Earthlock is a “new” indie game from Norwegian developer Snowcastle Games. I use the term new loosely because technically Earthlock came out in late 2016/early 2017 as a Kickstarter funded project called Earthlock: Festival of Magic. This new version has replaced the original on all digital stores, as it is essentially just a “remastered” version of the original. I will give Snowcastle some major credit for taking the criticisms the original game received and spending a year actually fixing them.
Now before you go thinking this is just a cheap way to cash in on the same game, it isn’t. Every owner of the original will receive this updated Earthlock, the only downside is you cannot use your old save file. For me, that wasn’t an issue, as I missed Festival of Magic, so Earthlock was all new for me. So did they get it right this time? Read on and see what I thought.
Earthlock is an RPG game in the style of late 1990’s games by Square and others. An animated style of graphics, players travers an overworld and can fight or avoid monsters scattered about. Once in combat, the typical turn based system of picking a spell or attack then a target commences. Up to four characters can be on your team at a time and each have special skills or “bonds” they gain by being paired up. An extensive perks system allows players to customize each character to fit a play style they prefer, be it damage dealing, healing/support, or tanking.
Each character also has two different combat stances, for example, one hero can perform bladed melee attacks and steal items in his thief stance, or fire his potato gun from range at flying monsters in another. My first complaint is that changing stances requires that character to pass a turn. I found later you can change your stance from the character menu between battles, but that becomes a constant game of watching for your next encounter to see if you will want to be ranged or not. Not a deal breaker, but irritating nonetheless. Beyond just distance advantages, some enemies will be strong or weak to certain elements or types of attacks. Standard stuff. I was very impressed with the level of combat strategy in Earthlock.
Combat is easy to pick up and feels natural to anyone who grew up on this style of RPG. The addition of a fast forward button to speed things up was most welcome, I just wish I could leave it on and not have to toggle it every battle. Combat does tend to get rather difficult if you have not taken the time to “grind” or level up a bit in each area. Earthlock goes from being easy, to very hard in the drop of a hat and if you are not prepared, you will be forced to burn lots of health potions or reload from a previous save and go kill more mobs before coming back to that particular encounter. There is no mana, but skills and spells use up action blocks, so be sure to use those heal skills before the battle ends or intentionally get in a battle to heal up before a boss battle. Use it or lose it. It’s that or use up lots of potions between fights.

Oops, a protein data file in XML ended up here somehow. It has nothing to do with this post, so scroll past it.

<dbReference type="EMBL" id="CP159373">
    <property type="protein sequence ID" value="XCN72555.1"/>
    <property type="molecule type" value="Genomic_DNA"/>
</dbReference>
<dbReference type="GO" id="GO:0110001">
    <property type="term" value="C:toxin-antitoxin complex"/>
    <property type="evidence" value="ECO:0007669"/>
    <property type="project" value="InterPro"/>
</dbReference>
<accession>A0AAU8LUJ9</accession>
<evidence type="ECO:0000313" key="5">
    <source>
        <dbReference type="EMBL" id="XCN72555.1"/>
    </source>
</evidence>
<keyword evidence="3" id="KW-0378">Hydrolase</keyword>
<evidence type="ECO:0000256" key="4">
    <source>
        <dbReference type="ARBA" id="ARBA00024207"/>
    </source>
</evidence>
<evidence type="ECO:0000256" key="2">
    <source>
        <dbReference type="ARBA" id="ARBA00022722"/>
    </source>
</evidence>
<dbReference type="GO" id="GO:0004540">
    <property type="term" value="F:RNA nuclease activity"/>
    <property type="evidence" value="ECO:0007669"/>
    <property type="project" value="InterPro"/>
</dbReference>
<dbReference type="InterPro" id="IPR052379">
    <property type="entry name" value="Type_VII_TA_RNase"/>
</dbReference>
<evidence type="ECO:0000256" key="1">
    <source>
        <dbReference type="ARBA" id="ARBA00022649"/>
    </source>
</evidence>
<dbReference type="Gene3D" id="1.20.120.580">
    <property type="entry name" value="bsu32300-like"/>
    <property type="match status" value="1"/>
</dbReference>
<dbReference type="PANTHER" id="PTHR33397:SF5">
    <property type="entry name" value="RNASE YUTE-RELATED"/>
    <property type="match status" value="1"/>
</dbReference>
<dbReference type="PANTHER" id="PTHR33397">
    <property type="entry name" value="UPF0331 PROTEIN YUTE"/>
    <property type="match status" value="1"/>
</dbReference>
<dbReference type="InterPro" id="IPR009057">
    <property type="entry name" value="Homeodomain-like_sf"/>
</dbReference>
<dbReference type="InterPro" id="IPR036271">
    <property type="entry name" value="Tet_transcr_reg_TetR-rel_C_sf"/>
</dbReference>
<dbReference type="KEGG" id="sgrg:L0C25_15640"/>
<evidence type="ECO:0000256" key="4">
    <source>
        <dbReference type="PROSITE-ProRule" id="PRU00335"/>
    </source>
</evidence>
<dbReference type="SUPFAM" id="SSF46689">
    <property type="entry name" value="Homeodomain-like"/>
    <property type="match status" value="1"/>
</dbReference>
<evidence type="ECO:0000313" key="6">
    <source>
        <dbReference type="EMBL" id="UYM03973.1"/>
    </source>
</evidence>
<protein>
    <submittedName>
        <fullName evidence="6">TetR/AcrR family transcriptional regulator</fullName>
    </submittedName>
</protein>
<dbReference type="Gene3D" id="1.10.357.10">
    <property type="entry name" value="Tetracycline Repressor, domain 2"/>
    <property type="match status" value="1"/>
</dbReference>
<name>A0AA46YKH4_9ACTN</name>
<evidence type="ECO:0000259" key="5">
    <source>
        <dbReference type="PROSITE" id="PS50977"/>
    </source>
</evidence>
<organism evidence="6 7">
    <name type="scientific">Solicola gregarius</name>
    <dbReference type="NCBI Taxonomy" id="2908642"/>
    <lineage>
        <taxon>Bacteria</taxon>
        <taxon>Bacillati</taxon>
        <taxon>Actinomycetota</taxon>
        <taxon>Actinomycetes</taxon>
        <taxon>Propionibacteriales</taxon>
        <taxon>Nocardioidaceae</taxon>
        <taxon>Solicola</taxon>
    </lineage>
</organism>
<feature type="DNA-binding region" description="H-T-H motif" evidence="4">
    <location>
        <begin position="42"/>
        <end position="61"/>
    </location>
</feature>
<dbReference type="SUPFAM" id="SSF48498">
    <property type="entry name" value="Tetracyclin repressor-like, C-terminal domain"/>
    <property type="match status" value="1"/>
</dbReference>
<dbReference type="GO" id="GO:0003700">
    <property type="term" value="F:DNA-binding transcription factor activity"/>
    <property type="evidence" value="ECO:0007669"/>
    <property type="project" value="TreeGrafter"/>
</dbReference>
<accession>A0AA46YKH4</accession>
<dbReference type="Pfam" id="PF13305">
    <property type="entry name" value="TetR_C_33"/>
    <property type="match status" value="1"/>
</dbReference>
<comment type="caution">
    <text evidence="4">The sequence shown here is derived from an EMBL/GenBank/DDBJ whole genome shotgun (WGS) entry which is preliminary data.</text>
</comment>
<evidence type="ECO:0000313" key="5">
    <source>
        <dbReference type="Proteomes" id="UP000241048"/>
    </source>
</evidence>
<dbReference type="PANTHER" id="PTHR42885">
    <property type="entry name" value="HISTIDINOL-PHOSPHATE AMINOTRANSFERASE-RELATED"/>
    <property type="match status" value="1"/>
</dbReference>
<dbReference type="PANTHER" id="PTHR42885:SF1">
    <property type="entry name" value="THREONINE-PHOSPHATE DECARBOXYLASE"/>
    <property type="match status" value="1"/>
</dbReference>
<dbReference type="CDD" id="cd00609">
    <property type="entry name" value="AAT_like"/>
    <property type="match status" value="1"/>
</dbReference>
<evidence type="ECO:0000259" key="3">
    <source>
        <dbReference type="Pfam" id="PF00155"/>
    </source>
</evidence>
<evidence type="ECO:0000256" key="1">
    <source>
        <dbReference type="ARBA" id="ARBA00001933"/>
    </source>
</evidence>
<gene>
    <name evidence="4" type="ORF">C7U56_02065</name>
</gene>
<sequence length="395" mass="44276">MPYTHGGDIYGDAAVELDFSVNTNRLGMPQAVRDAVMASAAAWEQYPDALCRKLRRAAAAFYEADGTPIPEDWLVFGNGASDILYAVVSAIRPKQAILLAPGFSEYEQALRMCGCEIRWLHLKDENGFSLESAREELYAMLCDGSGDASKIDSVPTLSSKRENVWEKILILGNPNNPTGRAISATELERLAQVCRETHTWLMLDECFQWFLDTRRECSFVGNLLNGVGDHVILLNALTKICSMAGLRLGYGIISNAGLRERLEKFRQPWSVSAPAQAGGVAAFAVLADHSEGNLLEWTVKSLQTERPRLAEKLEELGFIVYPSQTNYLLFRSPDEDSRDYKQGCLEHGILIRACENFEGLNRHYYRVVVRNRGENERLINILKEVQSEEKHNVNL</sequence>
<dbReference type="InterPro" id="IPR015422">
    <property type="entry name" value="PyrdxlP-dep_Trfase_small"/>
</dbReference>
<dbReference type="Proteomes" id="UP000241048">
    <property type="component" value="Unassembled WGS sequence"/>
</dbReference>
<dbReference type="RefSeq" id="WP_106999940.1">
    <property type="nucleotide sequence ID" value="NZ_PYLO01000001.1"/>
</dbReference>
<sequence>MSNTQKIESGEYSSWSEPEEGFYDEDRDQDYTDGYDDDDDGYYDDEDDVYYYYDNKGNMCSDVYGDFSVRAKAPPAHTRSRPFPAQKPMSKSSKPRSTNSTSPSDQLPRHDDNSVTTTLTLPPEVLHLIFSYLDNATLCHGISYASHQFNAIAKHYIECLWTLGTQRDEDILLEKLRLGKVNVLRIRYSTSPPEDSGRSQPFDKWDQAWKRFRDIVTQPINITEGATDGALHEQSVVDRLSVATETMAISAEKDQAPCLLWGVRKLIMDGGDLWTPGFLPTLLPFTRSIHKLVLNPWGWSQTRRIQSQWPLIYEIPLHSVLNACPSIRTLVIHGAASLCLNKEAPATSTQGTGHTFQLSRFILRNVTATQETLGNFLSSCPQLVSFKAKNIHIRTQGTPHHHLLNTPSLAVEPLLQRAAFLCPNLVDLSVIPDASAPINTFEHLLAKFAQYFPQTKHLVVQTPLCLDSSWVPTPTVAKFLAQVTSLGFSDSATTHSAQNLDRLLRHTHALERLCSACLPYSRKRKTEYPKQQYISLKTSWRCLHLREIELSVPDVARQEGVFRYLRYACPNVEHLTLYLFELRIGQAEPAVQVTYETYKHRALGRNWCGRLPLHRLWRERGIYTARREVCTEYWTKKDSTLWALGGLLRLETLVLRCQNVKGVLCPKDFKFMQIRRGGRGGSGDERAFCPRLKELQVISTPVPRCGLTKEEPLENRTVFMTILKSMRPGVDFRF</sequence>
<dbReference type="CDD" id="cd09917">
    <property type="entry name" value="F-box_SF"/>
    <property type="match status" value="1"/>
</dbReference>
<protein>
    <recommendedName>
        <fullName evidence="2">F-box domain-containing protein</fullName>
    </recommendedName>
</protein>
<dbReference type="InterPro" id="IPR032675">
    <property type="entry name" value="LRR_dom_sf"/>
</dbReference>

The story in Earthlock is not the most original, but it feels classic in some ways. In the past an event occurred that forced the planet to stop spinning. This forced one half in burning sun, the other in perpetual cold and darkness. The world the player encounters is what arrose afterwards on the ruins of old. Our heros are a mixed bag of characters who are brought together for various reasons and eventually put toward the same goal, save the world of course. Earthlock has the typical evil empire, the rapscallion protagonist and, thankfully combat ready, General’s daughter/princess type. Along with the adorable suit wearing hogbunny, Gnart, these characters grow on you, but don’t expect Final Fantasy level storytelling here. While enjoyable, the plot and characters are little cheesy, but this didn’t break Earthlock like some indie RPG.
Earthlock looks very good for the retail price. The character, enemy, and especially the boss designs are very well done. Seeing as it aims to emulate games from almost 20 years ago, it does a spot on a job. I was particularly happy with the ability to rotate the overworld camera. Quests are easy to follow and there are all kinds of fun little side quests to do. There is a decent crafting system in place, but my favorite part was planting and tending to my garden at the home base. It reminded me of the mini game in World of Warcraft on Pandaria where you would have a little farm for resources. The plants level up and provide more and more materials if you keep them watered. Be sure to take time for it and never want for potions and ammo again. The music is definitely one of the highlights of Earthlock. Fitting and symphonic, I was actually shocked with the level of quality. It’s an amazing soundtrack.
Even at over 20 hours of gameplay, Earthlock isn’t particularly long for an RPG, but at the low price, it is definitely worth it. If you are not a fan of grinding to level and spending time customizing your team, you probably won’t enjoy it as much as I did. It isn’t without its flaws but from what I can tell, it definitely isn’t plagued by some of the problems the original release had. Really, if you call yourself a fan of classic role playing games like Final Fantasy 9 or Breath of Fire III, you shouldn’t miss Earthlock.